Honey - Nature's Sweet Treat

National Honey Month

Reading Comprehension for September 2

Honey has been sweetening our diets for a long time. Writings from ancient Egypt, Sumeria, and Babylon tell us about this sweet substance. Why has honey been so popular for so long?

Bees make honey. For centuries, beekeepers have been harvesting honey from their hives. A hive of bees contains thousands of workers. These busy insects buzz around to flowers to collect the plant's nectar to make honey. Bees can make honey from many types of flowers. Clover, goldenrod, buckwheat, honeysuckle, and apple blossoms are all used for honey. Once a bee collects the nectar, they add enzymes to it. Then they break down complex sugars into simple ones called glucose and fructose. Bees put the honey into wax combs and evaporate much of the moisture by moving air across the honey with their wings. When the moisture content is just right (about 17%), the bees cover the honey with wax to seal it.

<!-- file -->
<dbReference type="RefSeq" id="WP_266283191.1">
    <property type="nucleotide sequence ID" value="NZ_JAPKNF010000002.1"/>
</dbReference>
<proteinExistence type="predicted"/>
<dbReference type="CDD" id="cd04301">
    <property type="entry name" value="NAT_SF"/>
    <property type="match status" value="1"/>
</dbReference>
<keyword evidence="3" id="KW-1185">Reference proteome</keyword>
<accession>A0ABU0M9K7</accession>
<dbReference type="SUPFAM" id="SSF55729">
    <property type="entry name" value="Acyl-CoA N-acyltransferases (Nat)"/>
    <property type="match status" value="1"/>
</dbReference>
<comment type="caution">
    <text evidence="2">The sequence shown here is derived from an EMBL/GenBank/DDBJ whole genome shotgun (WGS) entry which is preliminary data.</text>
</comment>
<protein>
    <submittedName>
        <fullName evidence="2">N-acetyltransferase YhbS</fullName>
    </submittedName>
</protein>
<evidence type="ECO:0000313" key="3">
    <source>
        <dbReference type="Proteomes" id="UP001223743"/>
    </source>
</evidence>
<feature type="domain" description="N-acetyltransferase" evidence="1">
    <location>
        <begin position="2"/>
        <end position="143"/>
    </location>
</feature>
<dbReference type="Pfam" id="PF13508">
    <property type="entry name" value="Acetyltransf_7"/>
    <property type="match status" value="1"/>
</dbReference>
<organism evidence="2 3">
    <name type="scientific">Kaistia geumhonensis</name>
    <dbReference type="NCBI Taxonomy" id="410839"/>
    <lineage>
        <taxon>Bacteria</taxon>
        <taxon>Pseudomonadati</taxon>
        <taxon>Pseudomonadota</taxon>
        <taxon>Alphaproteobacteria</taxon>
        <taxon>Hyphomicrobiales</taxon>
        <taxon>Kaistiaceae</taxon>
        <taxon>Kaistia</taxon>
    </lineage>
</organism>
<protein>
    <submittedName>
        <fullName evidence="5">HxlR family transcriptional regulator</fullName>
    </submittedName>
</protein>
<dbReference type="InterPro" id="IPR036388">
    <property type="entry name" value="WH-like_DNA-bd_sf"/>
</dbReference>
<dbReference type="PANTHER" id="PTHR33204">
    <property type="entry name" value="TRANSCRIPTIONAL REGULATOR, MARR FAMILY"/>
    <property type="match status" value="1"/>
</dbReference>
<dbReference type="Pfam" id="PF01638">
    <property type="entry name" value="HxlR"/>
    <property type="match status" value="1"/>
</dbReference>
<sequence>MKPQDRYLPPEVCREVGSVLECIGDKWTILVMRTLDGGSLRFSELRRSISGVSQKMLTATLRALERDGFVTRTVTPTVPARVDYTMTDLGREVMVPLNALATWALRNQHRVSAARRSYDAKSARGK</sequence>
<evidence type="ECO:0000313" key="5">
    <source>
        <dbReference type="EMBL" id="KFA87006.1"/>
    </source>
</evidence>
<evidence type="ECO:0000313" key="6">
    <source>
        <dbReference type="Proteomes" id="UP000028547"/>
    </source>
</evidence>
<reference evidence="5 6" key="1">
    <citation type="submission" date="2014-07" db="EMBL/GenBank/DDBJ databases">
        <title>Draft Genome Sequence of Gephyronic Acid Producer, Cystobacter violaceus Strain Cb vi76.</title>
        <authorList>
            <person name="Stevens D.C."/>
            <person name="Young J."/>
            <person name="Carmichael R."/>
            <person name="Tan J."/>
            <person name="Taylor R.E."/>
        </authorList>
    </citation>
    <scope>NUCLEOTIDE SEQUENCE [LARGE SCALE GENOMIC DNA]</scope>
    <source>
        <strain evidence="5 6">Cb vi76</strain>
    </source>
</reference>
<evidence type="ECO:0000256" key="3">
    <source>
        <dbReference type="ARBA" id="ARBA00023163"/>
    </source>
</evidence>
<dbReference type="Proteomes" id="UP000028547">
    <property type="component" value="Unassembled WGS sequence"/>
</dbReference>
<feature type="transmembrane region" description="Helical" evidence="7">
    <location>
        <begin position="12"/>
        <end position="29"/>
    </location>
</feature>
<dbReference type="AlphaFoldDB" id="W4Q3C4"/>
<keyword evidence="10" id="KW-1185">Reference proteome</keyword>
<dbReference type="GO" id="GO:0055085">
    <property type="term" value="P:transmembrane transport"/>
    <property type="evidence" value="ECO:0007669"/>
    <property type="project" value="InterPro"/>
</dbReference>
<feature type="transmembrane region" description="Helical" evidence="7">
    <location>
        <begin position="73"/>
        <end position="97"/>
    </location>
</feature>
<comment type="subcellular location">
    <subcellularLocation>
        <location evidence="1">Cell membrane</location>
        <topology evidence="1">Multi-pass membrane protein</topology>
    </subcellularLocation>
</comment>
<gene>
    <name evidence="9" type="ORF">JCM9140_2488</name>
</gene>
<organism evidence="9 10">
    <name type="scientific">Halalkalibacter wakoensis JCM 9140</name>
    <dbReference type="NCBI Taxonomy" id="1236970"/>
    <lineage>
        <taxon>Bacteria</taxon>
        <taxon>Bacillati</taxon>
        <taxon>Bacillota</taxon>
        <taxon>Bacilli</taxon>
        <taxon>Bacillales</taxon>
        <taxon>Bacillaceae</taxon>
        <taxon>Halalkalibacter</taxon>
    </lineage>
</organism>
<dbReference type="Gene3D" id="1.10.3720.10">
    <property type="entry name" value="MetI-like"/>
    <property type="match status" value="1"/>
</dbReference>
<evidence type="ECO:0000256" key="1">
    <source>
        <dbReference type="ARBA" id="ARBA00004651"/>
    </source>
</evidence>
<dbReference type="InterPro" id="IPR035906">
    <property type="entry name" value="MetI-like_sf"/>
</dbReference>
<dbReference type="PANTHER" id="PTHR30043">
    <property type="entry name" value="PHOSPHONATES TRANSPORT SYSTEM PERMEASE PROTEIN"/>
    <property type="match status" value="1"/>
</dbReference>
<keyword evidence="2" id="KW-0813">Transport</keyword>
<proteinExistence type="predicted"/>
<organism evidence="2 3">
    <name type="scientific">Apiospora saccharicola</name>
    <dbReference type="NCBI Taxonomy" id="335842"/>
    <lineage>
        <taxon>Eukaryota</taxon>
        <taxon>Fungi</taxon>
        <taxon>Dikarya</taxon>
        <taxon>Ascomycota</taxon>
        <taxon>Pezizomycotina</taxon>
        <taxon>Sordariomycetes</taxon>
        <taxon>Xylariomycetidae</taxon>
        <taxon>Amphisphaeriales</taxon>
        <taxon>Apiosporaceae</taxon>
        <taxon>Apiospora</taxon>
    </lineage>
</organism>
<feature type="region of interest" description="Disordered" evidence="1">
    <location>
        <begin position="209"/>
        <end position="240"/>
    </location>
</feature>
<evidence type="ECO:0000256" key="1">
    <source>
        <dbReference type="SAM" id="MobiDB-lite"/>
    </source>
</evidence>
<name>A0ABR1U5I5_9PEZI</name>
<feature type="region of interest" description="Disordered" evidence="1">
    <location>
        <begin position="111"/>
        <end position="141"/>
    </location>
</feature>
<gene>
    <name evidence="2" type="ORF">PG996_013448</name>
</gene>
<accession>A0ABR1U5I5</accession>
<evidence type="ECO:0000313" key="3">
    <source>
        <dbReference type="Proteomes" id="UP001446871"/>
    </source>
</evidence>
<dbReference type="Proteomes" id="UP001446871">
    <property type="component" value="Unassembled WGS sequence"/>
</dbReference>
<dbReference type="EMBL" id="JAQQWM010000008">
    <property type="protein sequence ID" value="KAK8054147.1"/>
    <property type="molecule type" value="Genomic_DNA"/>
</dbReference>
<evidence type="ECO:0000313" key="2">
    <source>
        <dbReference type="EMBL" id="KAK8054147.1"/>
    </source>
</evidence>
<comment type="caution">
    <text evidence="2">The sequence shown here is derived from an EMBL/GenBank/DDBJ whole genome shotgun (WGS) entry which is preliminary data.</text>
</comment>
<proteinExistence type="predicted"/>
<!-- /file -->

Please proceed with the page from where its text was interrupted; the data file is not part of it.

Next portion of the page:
A colony of bees will travel a total of about 55,000 miles and visit some 2,000,000 flowers just to make one pound of delicious honey. Each worker bee will visit between fifty and one hundred flowers each time she leaves the hive. Yet one bee can only make 1/12 teaspoon of honey in her lifetime of about six weeks. It takes many bees to produce enough to satisfy our honey consumption. It is estimated that each of us uses around 1.31 pounds per year! (One note of caution: children under one year of age should not eat honey.)

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